35. I don’t change the pattern much…I figure these people designing patterns know more than I do . I did make some changes on some scarves – no big deal – but I thought I was a real smarty pants.

  36. I knit socks two at a time and tend to change a pattern to avoid the dreaded YO at the beginning or end of the row. After all who notices an extra knit or purl stitch. Right? I will also usually do what I refer to as my favorite heel in all of the socks I knit because once I finally figured out how to turn the heel etc. Well if it ain’t broke don’t fix it.
    When it comes to most other projects I will often pick the yarn first then find a pattern that works, so I think it’s safe to say I don’t use the yarn called for in the pattern unless it’s an accident. Speaking of accidents, I refer to all my knitting errors as happy accidents because since I belong to the I hate to take out something I knit school of knitting I will try to find a way out and thus it becomes a Happy Accident when it works!

  37. Forgot to tell you I really love the shawlette!!! Love the color etc. Certainly looks like you hit on the right yarn for the right pattern combination that we all strive to achieve. Or should I have said right pattern with the perfect modifications.

  38. Most of the time I don’t want to go to the time or trouble to refigure so other than lengthening body, sleeves or adjusting neckline I knit sweaters by the pattern. Sox are subject to my favorite heel and toe but will try different cast on, bind off, etc. Just get right to the knitting, right?

  39. I invariably change sweater patterns. For example, Mr Green Jeans I didn’t change needles and left off some decreases before the cable rib section. I also will omit body shaping decreases in the “midriff area.” I don’t need to decrease there but to increase to help cover the fat rolls. I also will add length to sleeves. If making top down/all one piece, I’ll pick up sts rather than cast on so I don’t have to sew a seam.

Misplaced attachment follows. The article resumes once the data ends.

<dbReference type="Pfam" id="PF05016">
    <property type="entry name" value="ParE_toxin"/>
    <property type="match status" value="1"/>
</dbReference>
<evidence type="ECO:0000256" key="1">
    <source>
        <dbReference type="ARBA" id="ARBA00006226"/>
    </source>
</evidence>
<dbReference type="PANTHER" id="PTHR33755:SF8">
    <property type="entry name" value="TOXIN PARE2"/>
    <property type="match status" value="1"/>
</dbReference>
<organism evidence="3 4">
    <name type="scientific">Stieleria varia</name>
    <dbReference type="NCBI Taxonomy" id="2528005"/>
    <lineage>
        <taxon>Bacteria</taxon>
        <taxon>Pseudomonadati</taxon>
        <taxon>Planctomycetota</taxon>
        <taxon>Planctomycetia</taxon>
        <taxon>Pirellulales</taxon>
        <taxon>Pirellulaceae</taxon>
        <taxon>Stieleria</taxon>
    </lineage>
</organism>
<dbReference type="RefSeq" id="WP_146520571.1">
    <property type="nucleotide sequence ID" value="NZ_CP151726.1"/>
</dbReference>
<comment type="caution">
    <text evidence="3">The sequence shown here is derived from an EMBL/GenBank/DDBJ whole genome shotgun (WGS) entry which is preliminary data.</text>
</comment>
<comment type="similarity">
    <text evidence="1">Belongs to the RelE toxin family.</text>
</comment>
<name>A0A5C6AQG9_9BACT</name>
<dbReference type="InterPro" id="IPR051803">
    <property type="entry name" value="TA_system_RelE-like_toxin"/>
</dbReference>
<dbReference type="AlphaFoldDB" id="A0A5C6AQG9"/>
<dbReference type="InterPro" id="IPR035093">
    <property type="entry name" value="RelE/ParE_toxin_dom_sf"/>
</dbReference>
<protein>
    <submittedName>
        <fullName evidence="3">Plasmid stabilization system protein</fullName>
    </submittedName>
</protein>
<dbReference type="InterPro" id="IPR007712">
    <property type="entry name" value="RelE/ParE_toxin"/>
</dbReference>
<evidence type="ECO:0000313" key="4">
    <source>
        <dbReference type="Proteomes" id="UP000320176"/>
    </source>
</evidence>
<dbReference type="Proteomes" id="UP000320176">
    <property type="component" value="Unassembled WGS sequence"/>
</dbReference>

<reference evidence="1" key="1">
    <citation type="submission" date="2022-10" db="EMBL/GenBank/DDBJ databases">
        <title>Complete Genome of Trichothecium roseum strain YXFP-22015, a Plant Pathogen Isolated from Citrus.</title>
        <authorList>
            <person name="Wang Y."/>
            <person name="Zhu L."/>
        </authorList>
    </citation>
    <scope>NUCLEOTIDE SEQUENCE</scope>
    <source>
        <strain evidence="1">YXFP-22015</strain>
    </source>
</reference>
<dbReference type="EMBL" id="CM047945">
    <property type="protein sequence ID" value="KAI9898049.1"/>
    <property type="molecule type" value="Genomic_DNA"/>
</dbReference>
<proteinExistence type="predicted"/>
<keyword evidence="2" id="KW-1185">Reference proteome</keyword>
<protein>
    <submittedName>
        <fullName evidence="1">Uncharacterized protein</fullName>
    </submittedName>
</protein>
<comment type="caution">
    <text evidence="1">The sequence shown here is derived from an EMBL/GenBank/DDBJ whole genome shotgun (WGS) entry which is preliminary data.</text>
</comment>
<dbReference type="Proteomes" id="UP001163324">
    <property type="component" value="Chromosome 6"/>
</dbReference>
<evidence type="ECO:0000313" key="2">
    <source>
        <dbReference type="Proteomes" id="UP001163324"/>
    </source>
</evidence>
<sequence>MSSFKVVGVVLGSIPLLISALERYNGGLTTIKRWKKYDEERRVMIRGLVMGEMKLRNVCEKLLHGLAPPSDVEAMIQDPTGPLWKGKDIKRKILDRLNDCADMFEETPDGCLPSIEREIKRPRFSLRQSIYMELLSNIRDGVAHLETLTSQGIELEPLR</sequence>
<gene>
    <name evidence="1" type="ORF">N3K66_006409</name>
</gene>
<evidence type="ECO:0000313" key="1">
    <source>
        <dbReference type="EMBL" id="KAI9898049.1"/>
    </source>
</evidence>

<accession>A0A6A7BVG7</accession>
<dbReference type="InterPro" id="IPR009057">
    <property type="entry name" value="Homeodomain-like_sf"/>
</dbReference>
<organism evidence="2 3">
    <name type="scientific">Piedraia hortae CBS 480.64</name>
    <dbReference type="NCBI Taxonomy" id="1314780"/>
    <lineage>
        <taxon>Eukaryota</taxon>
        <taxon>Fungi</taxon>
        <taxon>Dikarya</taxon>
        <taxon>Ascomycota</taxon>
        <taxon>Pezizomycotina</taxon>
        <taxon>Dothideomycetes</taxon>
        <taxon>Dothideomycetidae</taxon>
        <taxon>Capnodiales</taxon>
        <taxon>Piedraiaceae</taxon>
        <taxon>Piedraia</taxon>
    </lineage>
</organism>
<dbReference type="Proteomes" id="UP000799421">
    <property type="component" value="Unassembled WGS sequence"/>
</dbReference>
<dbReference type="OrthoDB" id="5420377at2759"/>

Most of the time, I don’t change other knitted items but that may change.

  40. Unless it’s obvious, I knit as written first. I’m not against frogging to make changes on the fly or knitting a whole new item if it’s small.

  41. Depends.
    If I commit to making, oh, say, a sweater in a TLE knit along and I buy a pattern for an awesome henley, then I will stick to the plan. I swatch and measure and count.

    If I am playing around in knitting and designing, I do all kinds of things, knowing I may need to tink back. I reknitted my first sweater/shell 3 times. I completely unravelled the arms on another-did not like the look.

    In crochet, I just make stuff up. I will look at a stitch or a pattern, but I like just doing stuff. I am making socks in single crocheted Wollmeise and am just tickled with them.

  42. I am a quilter as well as a knitter. I look at all patterns as “suggestions” and then go from there. I like to do my own thing on certain things. I think I change every pattern I use just a little.

  43. It is a rare pattern that I don’t change. I just knit “Skew” and that was the exception that proved the rule: I didn’t dare change that, since the geometry of that sock was so different — so skewed! — that I wasn’t sure what effect changes would have.

    I started out knitting “Mara” with all good intentions, but before I got to the ruffle had totally redesigned it in my head, so it didn’t really turn out as a “Mara” any more (Ravelry link to what I ended up making, I do really like it and should write up the pattern: ).

    Either I’m modifying the yarn or I want to try a different stitch, or I’m doing reverse construction, or or or…. there’s always something! I love creating. It’s what makes knitting fun.

    It’s also what creates a certain amount of frogging, but that is part of the design process, yes?

  44. (I’m just casting on Sam’s pattern with totally different yarn too, so am majorly modifying it. It’ll look great with the mods, too, just hope I’ve guessed/calculated about right with the new stitch count for the amount of yarn I have!)

  45. Almost always a pattern gets changed, just like in my sewing – in order to fit the person it’s meant for (in size and or style) or to use my preferred way of doing things. I follow a pattern as is if it is already the way I want to do it.

  46. I probably change everything I knit, but most of those changes are because I wasn’t paying enough attention to the pattern and don’t want to rip back!